It was fresh on my mind – I had recently painted that card onto to a wood board for that bag toss game (aka “cornhole”; the other board was of course a lunar image).Mike H wrote:
That's excellent, about the bead necklace. I never noticed it on the PBM.
Back to Marco’s point that coral was associated with the infant Christ; cross-check that with a post I made in that heated “Visconti marriage & betrothal commemorations” thread on 07 Feb 2013, 10:22 viewtopic.php?f=11&t=917&p=13644&hilit= ... ead#p13644:
[Kirsch, 1991: 74f, on Giangaleazzo's funeral eulogy in 1402:] “The Duke of Milan and Count of Virtues, whose ensign in life had been the rays of the sun, said Petrus [de Castelletto, Augustinian friar], would in death receive a radiant crown terminating in twelve stars, each representing one of his virtues; the crown, moreover, would be none other than that described in Revelations 12:1 as belonging to the Woman of the Apocalypse.”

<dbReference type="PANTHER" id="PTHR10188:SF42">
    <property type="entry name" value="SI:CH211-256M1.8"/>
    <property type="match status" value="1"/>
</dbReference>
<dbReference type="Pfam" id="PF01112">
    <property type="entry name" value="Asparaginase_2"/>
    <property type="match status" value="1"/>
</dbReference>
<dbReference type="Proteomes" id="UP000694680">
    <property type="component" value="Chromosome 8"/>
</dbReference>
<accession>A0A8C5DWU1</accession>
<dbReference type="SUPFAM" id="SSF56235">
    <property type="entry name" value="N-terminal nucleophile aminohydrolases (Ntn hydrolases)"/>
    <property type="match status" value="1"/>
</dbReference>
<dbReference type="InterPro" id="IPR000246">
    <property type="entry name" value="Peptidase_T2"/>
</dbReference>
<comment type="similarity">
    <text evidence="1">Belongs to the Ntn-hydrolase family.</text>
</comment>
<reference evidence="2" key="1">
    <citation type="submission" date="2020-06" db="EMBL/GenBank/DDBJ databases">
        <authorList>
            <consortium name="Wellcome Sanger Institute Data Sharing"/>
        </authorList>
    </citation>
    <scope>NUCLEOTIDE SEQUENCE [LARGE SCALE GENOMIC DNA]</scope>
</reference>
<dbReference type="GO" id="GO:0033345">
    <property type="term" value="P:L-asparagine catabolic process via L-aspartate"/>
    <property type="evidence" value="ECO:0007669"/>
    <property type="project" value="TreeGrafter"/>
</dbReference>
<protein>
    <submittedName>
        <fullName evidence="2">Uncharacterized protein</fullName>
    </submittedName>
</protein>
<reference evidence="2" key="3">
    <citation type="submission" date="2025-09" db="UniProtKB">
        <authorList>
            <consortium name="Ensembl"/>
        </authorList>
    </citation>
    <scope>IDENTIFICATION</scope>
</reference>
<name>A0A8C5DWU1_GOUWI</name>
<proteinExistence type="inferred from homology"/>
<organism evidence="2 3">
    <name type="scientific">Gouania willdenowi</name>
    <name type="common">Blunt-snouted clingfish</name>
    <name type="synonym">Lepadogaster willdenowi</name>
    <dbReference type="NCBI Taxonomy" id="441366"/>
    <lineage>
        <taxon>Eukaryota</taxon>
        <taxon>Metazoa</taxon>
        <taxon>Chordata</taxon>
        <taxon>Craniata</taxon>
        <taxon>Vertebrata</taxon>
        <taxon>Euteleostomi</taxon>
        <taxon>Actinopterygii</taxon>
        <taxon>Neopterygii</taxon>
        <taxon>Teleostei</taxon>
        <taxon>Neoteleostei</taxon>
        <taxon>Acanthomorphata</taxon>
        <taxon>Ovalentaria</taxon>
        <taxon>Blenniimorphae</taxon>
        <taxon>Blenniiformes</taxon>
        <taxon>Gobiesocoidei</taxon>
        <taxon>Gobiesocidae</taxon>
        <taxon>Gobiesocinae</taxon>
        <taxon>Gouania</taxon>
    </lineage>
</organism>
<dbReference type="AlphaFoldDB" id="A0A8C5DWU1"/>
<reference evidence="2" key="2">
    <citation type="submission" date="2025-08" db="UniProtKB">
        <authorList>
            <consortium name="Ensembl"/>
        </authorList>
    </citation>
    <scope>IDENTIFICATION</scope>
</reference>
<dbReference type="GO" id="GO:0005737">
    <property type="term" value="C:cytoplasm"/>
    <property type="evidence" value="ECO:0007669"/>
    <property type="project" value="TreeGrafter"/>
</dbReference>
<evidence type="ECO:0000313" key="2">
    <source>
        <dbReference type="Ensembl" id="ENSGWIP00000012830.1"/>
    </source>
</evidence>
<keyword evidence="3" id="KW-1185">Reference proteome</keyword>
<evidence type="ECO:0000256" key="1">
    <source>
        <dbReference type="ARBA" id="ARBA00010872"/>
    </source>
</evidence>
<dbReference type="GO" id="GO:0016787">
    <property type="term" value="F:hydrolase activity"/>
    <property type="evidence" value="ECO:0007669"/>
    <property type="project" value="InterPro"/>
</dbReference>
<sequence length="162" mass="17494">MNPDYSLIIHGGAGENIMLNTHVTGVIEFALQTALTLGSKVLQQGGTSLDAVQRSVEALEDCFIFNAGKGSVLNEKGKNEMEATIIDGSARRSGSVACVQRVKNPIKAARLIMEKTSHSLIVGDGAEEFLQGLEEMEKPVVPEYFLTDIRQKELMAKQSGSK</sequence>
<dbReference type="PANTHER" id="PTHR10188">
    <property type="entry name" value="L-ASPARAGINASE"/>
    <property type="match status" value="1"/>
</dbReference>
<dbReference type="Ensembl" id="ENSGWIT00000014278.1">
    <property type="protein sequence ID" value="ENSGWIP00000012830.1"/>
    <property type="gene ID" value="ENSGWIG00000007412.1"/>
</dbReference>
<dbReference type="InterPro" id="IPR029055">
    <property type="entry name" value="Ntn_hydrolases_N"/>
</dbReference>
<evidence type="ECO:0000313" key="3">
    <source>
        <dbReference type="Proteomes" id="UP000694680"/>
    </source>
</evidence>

Its not too much of a reach to see the PMB Sun card as Giangaleazzo’s post-mortem radiant solar crown (conjoined with a death mask that would rule out one of Sforza's children) held aloft by a putto, but now signifying the apotheosis of Filippo. There are not 12 rays (12 virtues no longer emphasized but rather the standard 7 virtues in the PMB deck) but the cruciform emphasis of the rays on the PMB sun mask suggest a Christ-like resurrection. Filippo’s funeral rites were not properly recognized by the Ambrosian Republic per Filelfo (Ode IV.1.32), belatedly rectified here in the PMB card.